Finished Laura's "Chasing Cans". Really got the feel for her characters, settings, horses etc. Great read! Now, I need to find the rest of them! Amazon seems to have some.

Also read Toni Leland's "Deadly Heritage". A little romance mixed in with a mystery. Champion Quarter Horses are being attacked by an unknown assailant at Kellie Sutton's farm. With all the other troubles Kellie is facing, dealing with the new sheriff in town was not something she wanted added to the turmoil. Quite a few different back plots along the way.

I liked your take on pull-backs. I've only witnessed one serious pull-back at the riding facility where I worked. Crazy horse (I was not fond of this mare) did the whole deal right aa we were looking at her then ended up on the ground still pulling the lead rope so tight the quick release knots had practically melted into each other. Needless to say one of the girls grabbed a pair of scissors (heavy duty, only thing close at the time) and cut the......halter. Yeah, I know. The manager asked why the halter was cut instead of the lead rope. They were nylong halters/lead ropes. Lesson learned. I wasn't in charge, watched all this happen as I was trying to calm Lena down. She was on the ground still pulling. I was working with some young people at the time. I actually thought the two young ladies acted in the best interest of the horse...but anyway...I like reading your different takes on events and problems. You have a whole heap of common sense!

Justaplainsam said...

yes I have an impatient yearing now and tying her up every day (2 hours or so always somone within hearing distance) Has really helped.

Now Im off to find some of Laura's books ;)

Anonymous said...

Mugwump--
I like your blog because you really can write well, and you have good practical training tips.
I have never trained a horse to tie. When you have a weanling who has never been tied, do you start by expecting him to stand tied only a short time? And then gradually extend the time? If he throws a fit, what do you do?
If there's a way to prevent problems this early, so he never associates tying with fear or with someting he doesn't have to respect, I want to do that.

ORSunshine said...

Hey Mugs,

I married into a family of authors so if you ever need to be pointed in the right direction when it comes to agents or publishers, let me know.

Redsmom said...

Dear Mugwump, Thanks so much for addressing the tying issue so quickly after I asked you about it. I love your writing and your blog. I'm glad you're enjoying doing it. Tuesday, I did a tree tying session. Here's a link to a photo of Dude giving me the stink eye in his brand new rope halter. It went well and he didn't freak out or set back. I did get a big picket knife out of my dad's things to use just in case! I don't know if Dude knew what a rope halter was and not to even try yanking hard on it. He tried rubbing it off and he tried untying the knot, but he never yanked and went back violently. I'm planning on longer and longer sessions. He "behaves" when I'm in sight, so I watched him through the kitchen window -- very convenient for me. http://dudethedramaqueen.blogspot.com/2008/08/training-day.html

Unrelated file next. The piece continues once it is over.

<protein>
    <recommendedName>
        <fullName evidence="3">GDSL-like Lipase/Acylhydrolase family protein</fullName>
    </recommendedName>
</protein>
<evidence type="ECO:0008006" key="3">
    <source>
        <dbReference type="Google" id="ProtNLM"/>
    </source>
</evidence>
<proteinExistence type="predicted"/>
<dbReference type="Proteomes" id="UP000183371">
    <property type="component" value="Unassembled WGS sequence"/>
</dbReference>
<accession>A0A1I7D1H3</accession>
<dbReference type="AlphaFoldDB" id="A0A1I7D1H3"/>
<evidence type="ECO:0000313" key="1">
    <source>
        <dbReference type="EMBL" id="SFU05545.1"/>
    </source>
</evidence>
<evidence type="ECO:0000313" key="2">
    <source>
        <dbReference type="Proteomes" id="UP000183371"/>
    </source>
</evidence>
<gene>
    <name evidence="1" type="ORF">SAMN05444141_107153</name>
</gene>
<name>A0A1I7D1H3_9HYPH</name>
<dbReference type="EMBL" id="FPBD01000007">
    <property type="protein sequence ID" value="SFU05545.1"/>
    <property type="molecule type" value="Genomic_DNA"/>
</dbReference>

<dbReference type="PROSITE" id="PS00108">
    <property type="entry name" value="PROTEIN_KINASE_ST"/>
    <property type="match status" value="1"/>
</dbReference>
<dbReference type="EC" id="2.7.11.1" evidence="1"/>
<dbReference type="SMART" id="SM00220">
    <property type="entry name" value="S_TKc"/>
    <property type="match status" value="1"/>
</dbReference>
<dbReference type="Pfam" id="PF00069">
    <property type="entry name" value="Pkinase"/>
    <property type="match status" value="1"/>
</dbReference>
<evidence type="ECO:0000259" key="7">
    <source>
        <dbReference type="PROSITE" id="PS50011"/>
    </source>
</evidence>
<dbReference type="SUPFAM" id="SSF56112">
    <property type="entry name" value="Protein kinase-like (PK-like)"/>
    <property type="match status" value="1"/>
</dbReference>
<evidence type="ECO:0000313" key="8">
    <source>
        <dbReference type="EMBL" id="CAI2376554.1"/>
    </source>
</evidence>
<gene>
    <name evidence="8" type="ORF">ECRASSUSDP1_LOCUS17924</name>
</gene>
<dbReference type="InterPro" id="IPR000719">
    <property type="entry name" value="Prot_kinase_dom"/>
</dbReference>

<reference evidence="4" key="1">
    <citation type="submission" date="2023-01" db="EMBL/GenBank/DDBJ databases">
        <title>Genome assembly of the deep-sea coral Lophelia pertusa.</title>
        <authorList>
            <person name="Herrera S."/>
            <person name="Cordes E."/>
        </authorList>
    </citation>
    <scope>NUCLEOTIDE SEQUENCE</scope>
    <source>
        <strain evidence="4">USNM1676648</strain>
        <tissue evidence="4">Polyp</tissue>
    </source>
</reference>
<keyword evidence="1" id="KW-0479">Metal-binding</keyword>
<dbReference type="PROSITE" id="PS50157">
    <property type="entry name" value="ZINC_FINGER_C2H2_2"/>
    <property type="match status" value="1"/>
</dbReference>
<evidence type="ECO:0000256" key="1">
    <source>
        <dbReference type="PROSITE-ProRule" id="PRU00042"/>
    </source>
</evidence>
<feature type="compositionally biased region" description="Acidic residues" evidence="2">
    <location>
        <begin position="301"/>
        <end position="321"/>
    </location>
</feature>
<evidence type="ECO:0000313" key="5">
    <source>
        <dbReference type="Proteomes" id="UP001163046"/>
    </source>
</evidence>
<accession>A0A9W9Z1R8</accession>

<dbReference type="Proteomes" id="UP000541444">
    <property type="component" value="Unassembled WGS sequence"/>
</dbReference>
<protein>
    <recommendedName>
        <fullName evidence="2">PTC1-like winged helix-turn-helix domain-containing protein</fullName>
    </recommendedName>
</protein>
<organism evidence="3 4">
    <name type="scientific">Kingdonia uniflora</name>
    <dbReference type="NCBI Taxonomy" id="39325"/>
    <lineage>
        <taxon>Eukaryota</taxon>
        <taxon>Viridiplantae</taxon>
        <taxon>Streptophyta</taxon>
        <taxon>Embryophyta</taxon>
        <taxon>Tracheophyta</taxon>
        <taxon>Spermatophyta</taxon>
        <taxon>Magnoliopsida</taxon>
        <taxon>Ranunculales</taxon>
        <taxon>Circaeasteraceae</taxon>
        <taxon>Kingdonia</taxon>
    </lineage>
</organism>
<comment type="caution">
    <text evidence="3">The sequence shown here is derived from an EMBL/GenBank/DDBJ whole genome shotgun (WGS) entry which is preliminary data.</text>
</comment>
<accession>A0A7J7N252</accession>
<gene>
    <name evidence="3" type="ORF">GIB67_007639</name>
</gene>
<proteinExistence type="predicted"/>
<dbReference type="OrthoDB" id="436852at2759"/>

Redsmom said...

Uh, that's a "pocket" knife. I'm not sure what a "picket" knife is. Maybe to cut a picket line. LOL.

And yes, I check several times a day to see of Mugs has updated. I'm hooked the stories and can't wait to find out what happens next!

mlks said...

Mugwump: Thankfully we color-code our butt & neck ropes. To say that it's taken time to get used to handling multiple ropes is an understatement...and no video exists from early on in my learning process.

...thank god. Hee.

mugwump said...

Anonymous said...

>>I have never trained a horse to tie. When you have a weanling who has never been tied, do you start by expecting him to stand tied only a short time?<<

I'm not a lot of help there. This will probably drive some of you nuts, but I rarely halter break my weanlings, much less tie them.
If one gets hurt, we just corner them and doctor them.
I halter break as a yearling. I start to tie them as two-year-olds. I personally don't care for babies that have been handled a lot.
I do gently scratch their withers.
I do send them out if they try to kick or bite.
I herd them through gates, it gets them reading my body language.
I scratch their chest.
I run my hands down their legs.
My shoer can trim them before I can tie them.
When I do finally tie a colt, I wrap the rope a few times, tie them off and leave.They are with horses they know, that are calm, and stand quietly while tied. The colt already has been taught to give to pressure.
As soon as he pulls a time or two and then relaxes I put him up.
That's about it.

The Half-Assed Blog said...

I guess I'm way too old school on tying.
I've only seen weanlings started by tying for short periods of time to a (deflated) inner tube, gradually increasing and then working up to tying to a solid object, but tying needs to be taught ASAP.

I bought a mule that had been beated while tied up, most likely tied with a chain over her poll.
She has a huge indented scar behind her ears. The flesh and cartilage has a good inch-deep notch where you trim for a bridle path. The hairs grew back in white, and the deepest part of the notch never grew back hair.

That mule had to learn how to tie. I will not have an animal that does not tie.

I took her to the indoor arena and tied to her to a good solid upright post with a rope halter (Silvertip brand, really nice) and left her. She pawed a hole to China, she carried on, she fretted and worked herself up to a pretty good sweat. I don't know if it was her mule-ness or what but she never really sat down on her hindquarters and lugged for more than 10 seconds or so. It only took her a few days of that, they're smart. As soon as she figured out I wasn't going to beat her she accepted it.